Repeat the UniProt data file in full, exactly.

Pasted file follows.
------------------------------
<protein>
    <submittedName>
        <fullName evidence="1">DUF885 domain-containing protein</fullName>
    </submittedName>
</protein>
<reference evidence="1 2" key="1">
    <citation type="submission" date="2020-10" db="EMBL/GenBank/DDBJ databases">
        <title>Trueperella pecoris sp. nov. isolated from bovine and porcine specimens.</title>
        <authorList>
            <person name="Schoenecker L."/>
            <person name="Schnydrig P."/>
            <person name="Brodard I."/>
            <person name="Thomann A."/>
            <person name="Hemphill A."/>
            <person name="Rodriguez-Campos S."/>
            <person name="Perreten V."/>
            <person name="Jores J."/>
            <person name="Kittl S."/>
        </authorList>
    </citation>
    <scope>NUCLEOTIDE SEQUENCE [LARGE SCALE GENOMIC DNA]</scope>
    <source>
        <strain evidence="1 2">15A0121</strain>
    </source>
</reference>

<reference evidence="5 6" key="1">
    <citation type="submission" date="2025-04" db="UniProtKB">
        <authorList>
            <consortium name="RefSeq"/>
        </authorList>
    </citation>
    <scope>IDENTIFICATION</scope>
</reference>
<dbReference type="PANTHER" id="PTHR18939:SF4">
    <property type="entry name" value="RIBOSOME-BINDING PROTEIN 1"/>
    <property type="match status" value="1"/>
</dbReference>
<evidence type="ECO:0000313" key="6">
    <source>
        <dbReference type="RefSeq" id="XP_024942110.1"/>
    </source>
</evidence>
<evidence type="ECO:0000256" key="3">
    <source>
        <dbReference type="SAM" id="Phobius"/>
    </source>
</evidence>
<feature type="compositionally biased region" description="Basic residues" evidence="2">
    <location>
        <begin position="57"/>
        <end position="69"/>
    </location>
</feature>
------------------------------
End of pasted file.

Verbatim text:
<protein>
    <submittedName>
        <fullName evidence="1">DUF885 domain-containing protein</fullName>
    </submittedName>
</protein>
<reference evidence="1 2" key="1">
    <citation type="submission" date="2020-10" db="EMBL/GenBank/DDBJ databases">
        <title>Trueperella pecoris sp. nov. isolated from bovine and porcine specimens.</title>
        <authorList>
            <person name="Schoenecker L."/>
            <person name="Schnydrig P."/>
            <person name="Brodard I."/>
            <person name="Thomann A."/>
            <person name="Hemphill A."/>
            <person name="Rodriguez-Campos S."/>
            <person name="Perreten V."/>
            <person name="Jores J."/>
            <person name="Kittl S."/>
        </authorList>
    </citation>
    <scope>NUCLEOTIDE SEQUENCE [LARGE SCALE GENOMIC DNA]</scope>
    <source>
        <strain evidence="1 2">15A0121</strain>
    </source>
</reference>

<reference evidence="5 6" key="1">
    <citation type="submission" date="2025-04" db="UniProtKB">
        <authorList>
            <consortium name="RefSeq"/>
        </authorList>
    </citation>
    <scope>IDENTIFICATION</scope>
</reference>
<dbReference type="PANTHER" id="PTHR18939:SF4">
    <property type="entry name" value="RIBOSOME-BINDING PROTEIN 1"/>
    <property type="match status" value="1"/>
</dbReference>
<evidence type="ECO:0000313" key="6">
    <source>
        <dbReference type="RefSeq" id="XP_024942110.1"/>
    </source>
</evidence>
<evidence type="ECO:0000256" key="3">
    <source>
        <dbReference type="SAM" id="Phobius"/>
    </source>
</evidence>
<feature type="compositionally biased region" description="Basic residues" evidence="2">
    <location>
        <begin position="57"/>
        <end position="69"/>
    </location>
</feature>